Johann "Jack" Unterweger went to prison for murder, then found fame as an author — before strangling several women to death.
Throughout the 1980s, Jack Unterweger was a model prisoner. He was living proof that, no matter what deeds one committed, it was never too late to turn things around.
After a life of crime including sexual assault and murder, Unterweger finally saw the light while serving his life sentence for that 1976 killing. In prison, he even wrote an autobiography and a series of poems so beautiful that they were being taught in Austrian schools and praised by Nobel Prize winners.
Jack Unterweger was proof that anyone could be redeemed — or so his supporters thought. But all of that went up in smoke when, shortly after his early release in 1990, he went on a killing spree that saw him brutally murder at least nine women.
Jack Unterweger, From Murderer To Poet
When Jack Unterweger entered Stein Prison in 1976, his life sentence seemed to be the culmination of a long history of violence and crime. Born in central Austria in 1950, Unterweger had had a criminal record since assaulting a prostitute at the age of 16. Since then, he’d spent time in prison for a number of other violent offenses.
“I wielded my steel rod among the prostitutes of Hamburg, Munich and Marseilles,” he later wrote about his youth. “I had enemies and conquered them through my inner hatred.”
In December 1974, Unterweger killed 18-year-old Margaret Schäfer. In a pattern that Unterweger would repeat again and again, he murdered Schäfer by strangling her with her own bra.
He was soon caught, but tried to explain away his actions during his trial. He claimed that he had seen his mother’s face in Schäfer’s eyes as he killed her. If Unterweger thought that this would elicit sympathy — because he had been abandoned by his mother in his youth — he was mistaken, and quickly sentenced to life in prison.
But once behind bars, something profound seemed to shift inside Unterweger as he began to write.
Previously illiterate, Unterweger learned to read and write and seemingly couldn’t stop. He wrote poems, short stories, novels, and plays. His book Endstation Zuchthaus (Terminal Prison) won a literary prize in 1984. Unterweger’s autobiography, Fegefeuer (Purgatory) zoomed to the top of the bestseller list and was adapted into a movie.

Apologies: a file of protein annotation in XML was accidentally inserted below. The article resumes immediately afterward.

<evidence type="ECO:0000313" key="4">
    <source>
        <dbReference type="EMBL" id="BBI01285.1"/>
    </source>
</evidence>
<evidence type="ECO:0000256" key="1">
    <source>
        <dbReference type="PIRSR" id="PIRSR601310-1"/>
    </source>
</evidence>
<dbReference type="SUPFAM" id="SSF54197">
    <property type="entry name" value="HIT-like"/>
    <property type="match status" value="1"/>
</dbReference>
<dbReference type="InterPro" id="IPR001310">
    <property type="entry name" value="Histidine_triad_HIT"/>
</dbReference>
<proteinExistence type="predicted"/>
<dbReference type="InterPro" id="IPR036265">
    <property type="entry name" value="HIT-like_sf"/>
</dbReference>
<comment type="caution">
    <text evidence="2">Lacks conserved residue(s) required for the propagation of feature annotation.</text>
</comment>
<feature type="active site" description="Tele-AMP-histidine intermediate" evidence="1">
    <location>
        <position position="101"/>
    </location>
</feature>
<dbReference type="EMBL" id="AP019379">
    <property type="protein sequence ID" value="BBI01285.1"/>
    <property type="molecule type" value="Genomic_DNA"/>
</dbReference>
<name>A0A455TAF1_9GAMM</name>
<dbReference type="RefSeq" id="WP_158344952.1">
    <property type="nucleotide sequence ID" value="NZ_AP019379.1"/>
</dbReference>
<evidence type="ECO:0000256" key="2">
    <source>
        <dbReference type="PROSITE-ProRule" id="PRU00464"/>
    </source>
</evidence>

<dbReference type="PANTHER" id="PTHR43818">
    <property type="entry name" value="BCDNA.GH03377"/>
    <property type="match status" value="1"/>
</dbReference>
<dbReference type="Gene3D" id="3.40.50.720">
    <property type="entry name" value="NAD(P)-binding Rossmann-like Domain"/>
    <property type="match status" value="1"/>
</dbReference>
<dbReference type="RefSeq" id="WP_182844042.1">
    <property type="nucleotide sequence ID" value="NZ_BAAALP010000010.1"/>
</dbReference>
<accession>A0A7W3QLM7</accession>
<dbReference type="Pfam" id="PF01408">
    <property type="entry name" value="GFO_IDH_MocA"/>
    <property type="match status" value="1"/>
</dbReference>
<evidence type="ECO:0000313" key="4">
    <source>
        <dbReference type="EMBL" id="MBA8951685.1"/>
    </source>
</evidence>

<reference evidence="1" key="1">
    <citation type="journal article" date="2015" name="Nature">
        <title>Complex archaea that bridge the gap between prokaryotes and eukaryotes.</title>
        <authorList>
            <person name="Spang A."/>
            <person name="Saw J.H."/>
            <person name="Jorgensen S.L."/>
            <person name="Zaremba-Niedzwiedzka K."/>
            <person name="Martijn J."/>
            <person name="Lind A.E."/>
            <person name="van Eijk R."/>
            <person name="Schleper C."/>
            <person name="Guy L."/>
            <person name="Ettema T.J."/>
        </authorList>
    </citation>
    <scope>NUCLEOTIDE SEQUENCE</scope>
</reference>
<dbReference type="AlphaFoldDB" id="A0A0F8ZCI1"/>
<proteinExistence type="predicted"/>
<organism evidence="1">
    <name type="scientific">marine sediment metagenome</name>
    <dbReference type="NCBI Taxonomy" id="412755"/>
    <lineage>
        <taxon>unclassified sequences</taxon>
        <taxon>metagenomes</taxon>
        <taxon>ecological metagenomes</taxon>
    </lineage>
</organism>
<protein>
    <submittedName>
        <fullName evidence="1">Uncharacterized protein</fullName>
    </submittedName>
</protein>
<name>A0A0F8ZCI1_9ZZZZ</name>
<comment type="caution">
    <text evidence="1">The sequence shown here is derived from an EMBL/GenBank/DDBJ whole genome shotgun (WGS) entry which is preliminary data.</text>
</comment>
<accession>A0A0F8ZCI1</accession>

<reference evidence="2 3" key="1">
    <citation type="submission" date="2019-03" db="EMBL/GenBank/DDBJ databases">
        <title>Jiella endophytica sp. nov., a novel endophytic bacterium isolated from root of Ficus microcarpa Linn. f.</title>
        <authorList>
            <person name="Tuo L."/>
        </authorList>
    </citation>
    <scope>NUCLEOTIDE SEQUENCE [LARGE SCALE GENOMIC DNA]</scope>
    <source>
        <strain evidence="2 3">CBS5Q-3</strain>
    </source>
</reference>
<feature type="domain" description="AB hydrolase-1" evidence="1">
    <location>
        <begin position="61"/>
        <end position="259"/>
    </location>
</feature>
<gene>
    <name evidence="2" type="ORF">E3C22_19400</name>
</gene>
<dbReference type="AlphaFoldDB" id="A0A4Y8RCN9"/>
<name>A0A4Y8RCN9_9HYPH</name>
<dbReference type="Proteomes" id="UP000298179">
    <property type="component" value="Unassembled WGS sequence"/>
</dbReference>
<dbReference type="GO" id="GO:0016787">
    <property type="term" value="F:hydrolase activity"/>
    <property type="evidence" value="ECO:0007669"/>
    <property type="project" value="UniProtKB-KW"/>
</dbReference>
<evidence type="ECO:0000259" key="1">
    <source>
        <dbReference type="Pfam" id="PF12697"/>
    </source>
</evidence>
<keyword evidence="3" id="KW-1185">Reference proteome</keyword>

Soon, this prisoner’s miraculous prolificacy attracted the attention of Austria’s creative elite.
A Murderer’s “Redemption”
Peter Huemer, an Austrian historian and talk show host, was enchanted by Unterweger’s autobiography, Purgatory. “It was authentic, a real cry,” he said. Meanwhile, author Elfriede Jelinek, who would later win a Nobel Prize for literature, raved that Unterweger’s autobiography had “clarity and great literary quality.”
“He was so tender,” Alfred Kolleritsch, a magazine editor, said later, after visiting Unterweger in prison. “We decided we had to get him pardoned.”
Thus, an unlikely campaign was born to acknowledge Jack Unterweger as both an artist and as a rehabilitated man. Soon, scores of intellectuals and government officials began campaigning for his early release. As a statement signed by supporters put it, “Austrian justice will be measured by the Unterweger case.”
Many saw Unterweger as an essential reminder that a person could rise above their circumstances. “Unterweger represented the great hope of intellectuals that, through the verbalization of problems, you can somehow get to grips with them,” Huemer said. “We wanted to believe him very badly.”
There were, however, some disconcerting signs within Unterweger’s growing body of work that he hadn’t completely shaken his obsession with murder and violence.
“No theme is more poetic than the death of a beautiful woman,” Unterweger wrote at one point. Another of his odes went: “You still seem strange and distant/ And lively, Death/ But one day you will be close/ And full of flames/ Come, lover, I am there./ Take me, I am yours!”